Kathleen Ruff, RightOnCanada.ca
An article published by Reuters on April 16, 2016 attacks the work of the World Health Organization’s International Agency for Research on Cancer (IARC) as biased.
In the article, How the World Health Organization’s cancer agency confuses consumers, the author, Kate Kelland, cites industry-funded scientists and anonymous critics who claim that the work of IARC should be rejected because IARC uses independent scientific experts who have carried out research and published articles on the issues being investigated by IARC. According to these critics, this expertise constitutes bias, IARC should be reined in and IARC should use scientists who do not have expertise on the issues being addressed.
This would, of course, be greatly beneficial to powerful industries, such as the chemical industry, who spend millions of dollars to suppress evidence of harm to human health caused by their products and who spend millions of dollars more on lobbyists to undermine and achieve industry influence over agencies, such as IARC, which are supposed to be independent of vested interests and whose mandate is to protect public health.
The article cites criticism of IARC by Paolo Boffetta, who states: “IARC’s approach sometimes lacks “scientific rigour” because its judgments can involve experts reviewing their own research or that of colleagues”. Boffetta has previously criticized IARC alleging that many of IARC’s working group scientists “have a vested interest in advancing their own research results in the deliberations, if only to increase their prestige and future funding opportunities. The routine inclusion of such self-interested researchers is a clear conflict of interest, and inhibits an open and robust evaluation of the strengths and weaknesses of the studies under examination.”
Boffetta has acted as a consultant for many industries and has published numerous articles manufacturing doubt or denying harm caused by substances such as diesel fumes, Agent Orange, and Formaldehyde, produced by the industries by whom he is funded. Boffetta has been criticized for failure to disclose his conflict of interest. Boffetta’s findings denying harm, while pleasing to the industries involved, have been rejected by independent scientists and by IARC.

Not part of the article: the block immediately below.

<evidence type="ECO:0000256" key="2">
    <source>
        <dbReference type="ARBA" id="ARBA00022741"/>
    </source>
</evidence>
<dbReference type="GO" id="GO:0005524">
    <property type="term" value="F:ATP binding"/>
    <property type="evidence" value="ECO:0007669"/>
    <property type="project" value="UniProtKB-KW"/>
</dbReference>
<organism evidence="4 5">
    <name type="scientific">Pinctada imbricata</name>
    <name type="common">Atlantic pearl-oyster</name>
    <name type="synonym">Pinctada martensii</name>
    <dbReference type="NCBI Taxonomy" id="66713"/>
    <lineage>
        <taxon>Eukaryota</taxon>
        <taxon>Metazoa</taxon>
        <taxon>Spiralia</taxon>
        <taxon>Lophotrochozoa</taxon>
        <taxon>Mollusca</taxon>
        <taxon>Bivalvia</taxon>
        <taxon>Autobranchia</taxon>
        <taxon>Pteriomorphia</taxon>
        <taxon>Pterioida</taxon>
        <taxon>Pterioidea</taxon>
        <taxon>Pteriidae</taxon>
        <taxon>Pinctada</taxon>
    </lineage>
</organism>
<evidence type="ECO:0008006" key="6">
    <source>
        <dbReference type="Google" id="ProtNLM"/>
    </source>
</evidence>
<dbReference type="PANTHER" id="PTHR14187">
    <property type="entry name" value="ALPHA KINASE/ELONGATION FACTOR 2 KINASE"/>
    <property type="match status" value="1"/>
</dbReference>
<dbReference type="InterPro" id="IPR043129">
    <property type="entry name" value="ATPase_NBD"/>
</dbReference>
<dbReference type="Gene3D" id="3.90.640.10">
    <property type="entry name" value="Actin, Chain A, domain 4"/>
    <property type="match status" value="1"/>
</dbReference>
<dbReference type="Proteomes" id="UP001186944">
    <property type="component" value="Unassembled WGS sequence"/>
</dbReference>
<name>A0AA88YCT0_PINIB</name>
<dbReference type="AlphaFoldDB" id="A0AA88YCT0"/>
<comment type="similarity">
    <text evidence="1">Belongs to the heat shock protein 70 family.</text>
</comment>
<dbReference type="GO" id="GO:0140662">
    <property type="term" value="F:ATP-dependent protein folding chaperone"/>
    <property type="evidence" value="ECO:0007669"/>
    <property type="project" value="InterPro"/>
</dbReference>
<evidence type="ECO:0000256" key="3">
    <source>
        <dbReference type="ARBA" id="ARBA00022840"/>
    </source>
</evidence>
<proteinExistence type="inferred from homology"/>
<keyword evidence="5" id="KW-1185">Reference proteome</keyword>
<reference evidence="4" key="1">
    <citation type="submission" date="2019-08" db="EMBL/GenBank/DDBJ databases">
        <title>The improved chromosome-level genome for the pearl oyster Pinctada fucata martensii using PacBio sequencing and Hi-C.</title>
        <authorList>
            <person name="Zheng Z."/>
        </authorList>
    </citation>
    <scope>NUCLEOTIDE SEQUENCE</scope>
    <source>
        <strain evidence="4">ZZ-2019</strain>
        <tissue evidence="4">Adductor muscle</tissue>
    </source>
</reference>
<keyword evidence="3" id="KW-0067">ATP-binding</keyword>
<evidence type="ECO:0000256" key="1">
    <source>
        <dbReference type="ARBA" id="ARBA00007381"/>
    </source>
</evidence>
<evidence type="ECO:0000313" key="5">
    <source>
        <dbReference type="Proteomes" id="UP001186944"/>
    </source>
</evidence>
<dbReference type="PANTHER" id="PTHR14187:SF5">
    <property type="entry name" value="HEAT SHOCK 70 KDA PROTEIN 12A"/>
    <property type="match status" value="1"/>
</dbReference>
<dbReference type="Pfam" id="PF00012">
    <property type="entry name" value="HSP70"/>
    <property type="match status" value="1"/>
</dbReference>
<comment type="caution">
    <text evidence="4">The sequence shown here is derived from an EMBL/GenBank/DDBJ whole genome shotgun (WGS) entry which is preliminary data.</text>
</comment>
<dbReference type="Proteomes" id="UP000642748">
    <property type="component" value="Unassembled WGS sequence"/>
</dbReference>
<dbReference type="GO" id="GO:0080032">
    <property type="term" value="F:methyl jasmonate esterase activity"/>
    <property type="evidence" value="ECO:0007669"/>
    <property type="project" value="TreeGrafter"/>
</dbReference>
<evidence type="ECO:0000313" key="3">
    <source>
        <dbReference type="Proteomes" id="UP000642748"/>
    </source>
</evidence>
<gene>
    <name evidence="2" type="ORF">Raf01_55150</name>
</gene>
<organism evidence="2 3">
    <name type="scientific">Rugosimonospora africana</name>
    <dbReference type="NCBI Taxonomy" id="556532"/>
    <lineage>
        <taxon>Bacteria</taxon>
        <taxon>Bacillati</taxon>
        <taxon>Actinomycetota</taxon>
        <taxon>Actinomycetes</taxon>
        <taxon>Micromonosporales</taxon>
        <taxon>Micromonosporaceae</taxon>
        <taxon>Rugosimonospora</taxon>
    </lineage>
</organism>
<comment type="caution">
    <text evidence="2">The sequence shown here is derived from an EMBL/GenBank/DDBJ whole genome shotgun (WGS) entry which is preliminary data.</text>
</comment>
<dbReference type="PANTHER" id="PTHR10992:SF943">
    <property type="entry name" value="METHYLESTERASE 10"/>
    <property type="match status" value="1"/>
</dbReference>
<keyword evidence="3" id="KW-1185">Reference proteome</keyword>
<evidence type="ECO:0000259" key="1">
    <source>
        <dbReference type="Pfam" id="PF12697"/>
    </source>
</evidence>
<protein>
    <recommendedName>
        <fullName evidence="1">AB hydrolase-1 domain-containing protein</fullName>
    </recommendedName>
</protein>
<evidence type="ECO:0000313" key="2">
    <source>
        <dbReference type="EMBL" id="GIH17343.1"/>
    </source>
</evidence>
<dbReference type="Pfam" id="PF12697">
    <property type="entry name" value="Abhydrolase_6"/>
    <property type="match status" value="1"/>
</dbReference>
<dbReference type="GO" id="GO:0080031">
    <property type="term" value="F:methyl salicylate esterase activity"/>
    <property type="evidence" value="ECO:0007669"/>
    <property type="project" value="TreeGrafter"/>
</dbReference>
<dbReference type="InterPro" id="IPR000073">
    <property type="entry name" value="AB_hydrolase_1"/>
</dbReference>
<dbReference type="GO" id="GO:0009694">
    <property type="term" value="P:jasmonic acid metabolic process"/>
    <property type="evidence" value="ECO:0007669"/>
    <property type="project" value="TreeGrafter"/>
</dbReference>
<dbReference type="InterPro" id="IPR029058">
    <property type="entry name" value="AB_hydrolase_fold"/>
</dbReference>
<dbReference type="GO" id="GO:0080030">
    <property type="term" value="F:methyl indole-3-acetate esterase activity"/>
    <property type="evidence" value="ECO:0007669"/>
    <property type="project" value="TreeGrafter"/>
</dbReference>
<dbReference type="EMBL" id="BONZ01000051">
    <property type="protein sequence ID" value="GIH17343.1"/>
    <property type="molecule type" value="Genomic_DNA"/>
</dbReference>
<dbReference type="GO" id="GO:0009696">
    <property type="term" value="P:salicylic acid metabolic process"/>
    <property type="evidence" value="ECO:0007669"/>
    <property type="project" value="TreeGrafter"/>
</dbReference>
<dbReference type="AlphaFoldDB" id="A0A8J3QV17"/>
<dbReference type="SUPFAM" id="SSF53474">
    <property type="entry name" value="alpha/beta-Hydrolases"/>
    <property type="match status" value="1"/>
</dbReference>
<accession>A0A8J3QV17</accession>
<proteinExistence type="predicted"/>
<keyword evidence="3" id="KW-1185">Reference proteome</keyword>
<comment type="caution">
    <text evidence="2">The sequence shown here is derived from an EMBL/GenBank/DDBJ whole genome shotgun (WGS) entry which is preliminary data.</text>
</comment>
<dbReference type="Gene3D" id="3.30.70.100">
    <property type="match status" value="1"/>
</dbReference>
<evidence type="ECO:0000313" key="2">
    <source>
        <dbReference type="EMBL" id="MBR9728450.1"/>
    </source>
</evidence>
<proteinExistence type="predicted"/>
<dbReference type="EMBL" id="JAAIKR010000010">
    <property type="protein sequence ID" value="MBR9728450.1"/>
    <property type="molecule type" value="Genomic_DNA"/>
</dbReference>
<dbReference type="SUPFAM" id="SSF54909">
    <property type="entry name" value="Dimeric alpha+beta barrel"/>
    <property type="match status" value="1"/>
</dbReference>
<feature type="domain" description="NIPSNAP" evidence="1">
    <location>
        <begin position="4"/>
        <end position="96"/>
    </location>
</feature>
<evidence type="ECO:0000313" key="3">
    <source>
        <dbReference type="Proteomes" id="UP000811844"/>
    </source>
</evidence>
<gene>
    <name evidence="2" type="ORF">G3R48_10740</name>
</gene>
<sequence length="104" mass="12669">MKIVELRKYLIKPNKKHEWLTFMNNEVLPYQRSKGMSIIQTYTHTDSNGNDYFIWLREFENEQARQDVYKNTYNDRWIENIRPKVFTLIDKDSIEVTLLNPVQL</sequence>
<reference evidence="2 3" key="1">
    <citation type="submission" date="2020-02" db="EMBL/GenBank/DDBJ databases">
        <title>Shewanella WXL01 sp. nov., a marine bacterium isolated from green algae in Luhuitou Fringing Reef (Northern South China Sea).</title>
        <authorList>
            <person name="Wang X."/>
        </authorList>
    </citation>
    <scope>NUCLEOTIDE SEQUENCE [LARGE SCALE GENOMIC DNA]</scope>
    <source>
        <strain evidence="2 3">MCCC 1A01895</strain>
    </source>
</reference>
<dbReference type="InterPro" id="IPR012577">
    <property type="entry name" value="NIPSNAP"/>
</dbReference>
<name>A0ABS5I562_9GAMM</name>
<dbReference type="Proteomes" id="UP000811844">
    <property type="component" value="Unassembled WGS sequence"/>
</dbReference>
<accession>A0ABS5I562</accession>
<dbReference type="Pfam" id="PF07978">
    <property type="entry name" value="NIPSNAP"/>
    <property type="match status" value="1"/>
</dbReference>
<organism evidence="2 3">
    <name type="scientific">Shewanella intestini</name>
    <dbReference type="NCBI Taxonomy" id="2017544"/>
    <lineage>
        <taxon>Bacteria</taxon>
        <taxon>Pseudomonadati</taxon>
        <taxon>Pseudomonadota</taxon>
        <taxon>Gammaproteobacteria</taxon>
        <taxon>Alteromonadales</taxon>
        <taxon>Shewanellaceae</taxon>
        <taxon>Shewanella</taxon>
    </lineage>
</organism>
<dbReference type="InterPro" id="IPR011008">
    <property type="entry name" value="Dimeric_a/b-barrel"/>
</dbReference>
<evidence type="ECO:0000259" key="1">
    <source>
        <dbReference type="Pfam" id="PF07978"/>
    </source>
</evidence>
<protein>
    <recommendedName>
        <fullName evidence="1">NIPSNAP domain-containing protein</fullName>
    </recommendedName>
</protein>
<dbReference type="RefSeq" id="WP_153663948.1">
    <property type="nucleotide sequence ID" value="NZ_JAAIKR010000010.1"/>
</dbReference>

The Reuters article raises doubt in particular over IARC’s conclusion that glyphosate is a probable carcinogen, noting that the European Food Safety Authority (EFSA) says glyphosate is unlikely to pose a cancer risk. Glysophate is an ingredient in Roundup, made by Monsanto, which is one of the world’s most widely-used and extremely profitable weed killers. An article published in Ecologic on April 21, 2016 describes how “Industry fingerprints are all over the Reuters’ attack on IARC over glyphosate and cancer.”
In an article, Differences in the carcinogenic evaluation of glyphosate between the International Agency for Research on Cancer (IARC) and the European Food Safety Authority (EFSA), 94 scientists document serious flaws in EFSA’s scientific evaluation of glyphosate, resulting in an incorrect assessment by EFSA of the carcinogenic hazard from exposure to glyphosate.
While the Reuters article attacks IARC for alleged, hypothetical problems caused from using independent scientific experts, the article turns a blind eye to serious, documented criticisms of EFSA’s failure to address its gross conflict of interest problems and the fact that it is riddled with scientists with financial ties to the industries that EFSA is supposed to be “independently” regulating.
In an Open Letter of March 2, 2016 to the European Parliament, civil society organisations call for EFSA’s funds to be withheld until EFSA enacts a serious independence policy and frees itself from its current capture by the commercial interests it is supposed to regulate. In an appendix, the letter provided a list of Conflicts of interest scandals at EFSA.
The Reuters article excludes the fact that in 2014-2015 Boffetta was being paid as a consultant for Montsanto. Nor does the article disclose that in 2014 and possibly still today Boffetta was a member of an advisory group to the European Crop Protection Association, which represents the interests of the pesticide industry and whose corporate members are Monsanto, Syngenta, Bayer, Dow. Nor does the article disclose that Boffetta has carried out work funded by Syngenta that denied harm caused by atrazine, a herbicide sold by Syngenta.
Boffetta has also acted as a consultant for asbestos interests. The highly respected scientific body, the Collegium Ramazzini, has described the arguments put forward by Boffetta on behalf of asbestos interests as being “false, mendacious, and scientifically unfounded.”
Reuters alleges that its article attacking IARC’s work is “investigative” journalism. It is not. It is a biased, ill-informed article that reads like a PR spin piece for Monsanto and the chemical industry.